Dance Studio Owner

6 tech tools to help run your dance studio online

Online tools for dance studio owners

In this new, socially distant environment, technology is vital to continue to run your business. While fears of reduction in staff productivity or of losing pupils – and income – are valid, running your studio as efficiently as possible online will help you to stay afloat during trying times. Here are some tech tools to help you and your community to keep dancing from a distance.

#1. Task management apps

If you’re managing a team of several dance teachers or staff, it might be helpful to implement a task management system. This reduces the number of email conversations you have to keep track of and keeps everything in one place. Communication tools like Slack, Trello, Monday and Clickup are good options. In here, you can plan your teaching schedules, share relevant files, oversee administration tasks and keep the conversation flowing between your team members.

#2. Video calling platforms

This is probably the most important tool for dance studios right now, as running live classes online requires a dedicated platform. Zoom is an obvious choice, as it allows for up to 100 participants on a call – or should we say, in a class – where many others are limited to smaller numbers. The great thing about Zoom is the two-way element, meaning you can offer feedback and corrections just as in the classroom. You can also record classes – with student permission – to refer to later. Of course, if you’re teaching one-on-one or in smaller groups, you could also look at platforms like Skype or even FaceTime as alternatives. Be sure to enable all the privacy controls you need to as well, to keep everything secure and safe for your students.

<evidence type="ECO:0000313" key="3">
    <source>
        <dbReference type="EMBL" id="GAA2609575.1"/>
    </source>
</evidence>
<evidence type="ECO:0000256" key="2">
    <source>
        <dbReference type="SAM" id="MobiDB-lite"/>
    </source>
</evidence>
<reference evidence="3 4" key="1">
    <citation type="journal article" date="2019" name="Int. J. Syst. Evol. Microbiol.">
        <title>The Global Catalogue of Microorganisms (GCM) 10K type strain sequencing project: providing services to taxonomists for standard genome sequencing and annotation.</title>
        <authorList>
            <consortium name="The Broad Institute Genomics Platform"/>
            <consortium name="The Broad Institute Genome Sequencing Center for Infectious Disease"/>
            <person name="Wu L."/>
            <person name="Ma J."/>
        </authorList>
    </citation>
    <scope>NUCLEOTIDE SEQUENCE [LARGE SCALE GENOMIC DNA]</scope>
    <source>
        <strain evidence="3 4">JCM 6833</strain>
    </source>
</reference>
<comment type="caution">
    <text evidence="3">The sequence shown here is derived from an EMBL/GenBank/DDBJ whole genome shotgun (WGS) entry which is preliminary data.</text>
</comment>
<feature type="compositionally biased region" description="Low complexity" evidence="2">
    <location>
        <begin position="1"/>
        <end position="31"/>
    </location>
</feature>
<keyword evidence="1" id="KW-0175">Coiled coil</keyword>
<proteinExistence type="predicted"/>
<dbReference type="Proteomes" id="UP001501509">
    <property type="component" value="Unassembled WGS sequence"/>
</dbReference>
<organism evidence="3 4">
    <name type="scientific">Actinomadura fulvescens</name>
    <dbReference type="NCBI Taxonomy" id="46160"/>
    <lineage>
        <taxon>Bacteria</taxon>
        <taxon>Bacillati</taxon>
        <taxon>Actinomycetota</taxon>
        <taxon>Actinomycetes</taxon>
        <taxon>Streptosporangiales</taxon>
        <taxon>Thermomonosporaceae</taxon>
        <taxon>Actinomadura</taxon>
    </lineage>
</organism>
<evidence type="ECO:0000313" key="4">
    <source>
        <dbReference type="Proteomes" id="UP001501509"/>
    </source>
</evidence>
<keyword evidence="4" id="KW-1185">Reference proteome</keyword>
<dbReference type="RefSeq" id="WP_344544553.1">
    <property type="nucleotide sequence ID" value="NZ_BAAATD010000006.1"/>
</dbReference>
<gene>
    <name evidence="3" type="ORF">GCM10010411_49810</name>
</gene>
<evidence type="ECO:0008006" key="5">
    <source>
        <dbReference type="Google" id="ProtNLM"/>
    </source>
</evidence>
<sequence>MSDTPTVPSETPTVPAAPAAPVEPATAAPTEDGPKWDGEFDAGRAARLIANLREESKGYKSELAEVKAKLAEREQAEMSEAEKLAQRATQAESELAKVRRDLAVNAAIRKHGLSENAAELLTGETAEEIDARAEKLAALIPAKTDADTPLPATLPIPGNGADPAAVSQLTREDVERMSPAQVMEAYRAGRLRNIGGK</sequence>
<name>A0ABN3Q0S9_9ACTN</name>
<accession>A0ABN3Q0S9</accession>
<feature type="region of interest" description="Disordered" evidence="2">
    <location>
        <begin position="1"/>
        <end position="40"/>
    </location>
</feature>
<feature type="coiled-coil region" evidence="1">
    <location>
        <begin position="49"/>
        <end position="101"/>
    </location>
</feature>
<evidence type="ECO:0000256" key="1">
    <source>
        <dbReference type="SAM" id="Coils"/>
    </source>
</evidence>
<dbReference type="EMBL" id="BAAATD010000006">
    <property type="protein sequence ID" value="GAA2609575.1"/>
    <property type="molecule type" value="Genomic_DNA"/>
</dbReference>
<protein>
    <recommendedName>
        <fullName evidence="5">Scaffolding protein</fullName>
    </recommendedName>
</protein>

#3. Social media

If you want to offer free open classes to the world, without actually needing to see the students, Instagram or Facebook Live are great options. Teachers can broadcast live on your channels, and anyone can join in. This is a good way to build brand awareness and keep your pupils and your local communities engaged in what you’re offering. Some studios are offering a mix of paid classes with two-way instruction, and occasional free classes on social media to the wider community – the best of both worlds.

#4. File sharing

If you’ve got teachers who want to pre-record a class or some choreography to share with your students, you’ll need a way to share these video files securely. Google Drive is a good option for businesses who need to share lots of files between multiple staff members. If you’ve chosen one of the task management tools from before, like Slack, you can share files within the app itself. Alternatively, WeTransfer is an easy option for emailing large one-off files or folders.

#5. Website updates

Now is the best time to ensure your website is up to date. Adding a password-protected section to your site is an excellent way to communicate with your parents and pupils, share resources like class videos, choreography or online class links, updated timetables and so on. It prevents public access to student-only info and means you can all stay connected. Chat to your website developer or, if you’re tech-savvy, research how to do it yourself via your chosen website builder.

#6. Donation platforms

If you’re unable to generate an income via two-way instruction with a roster of regular pupils, you might need to offer online classes to the masses with a suggested donation. Studios like Peridance Capezio Center in New York are embracing this new way of working, broadcasting their open classes in return for whatever people are able to give. Online platforms such as GoFundMe allow you to set up an account to request donations. You can link this account to any advertising you do for your classes. Just ensure that you’re clear about where the money is going – to your teachers or your studio costs, for example – so people know what they are donating to. While these are unprecedented times, and dance studios and arts businesses are struggling with some of the biggest challenges we have ever faced, it is important that we continue to keep moving and supporting one another until we can make it out the other side.

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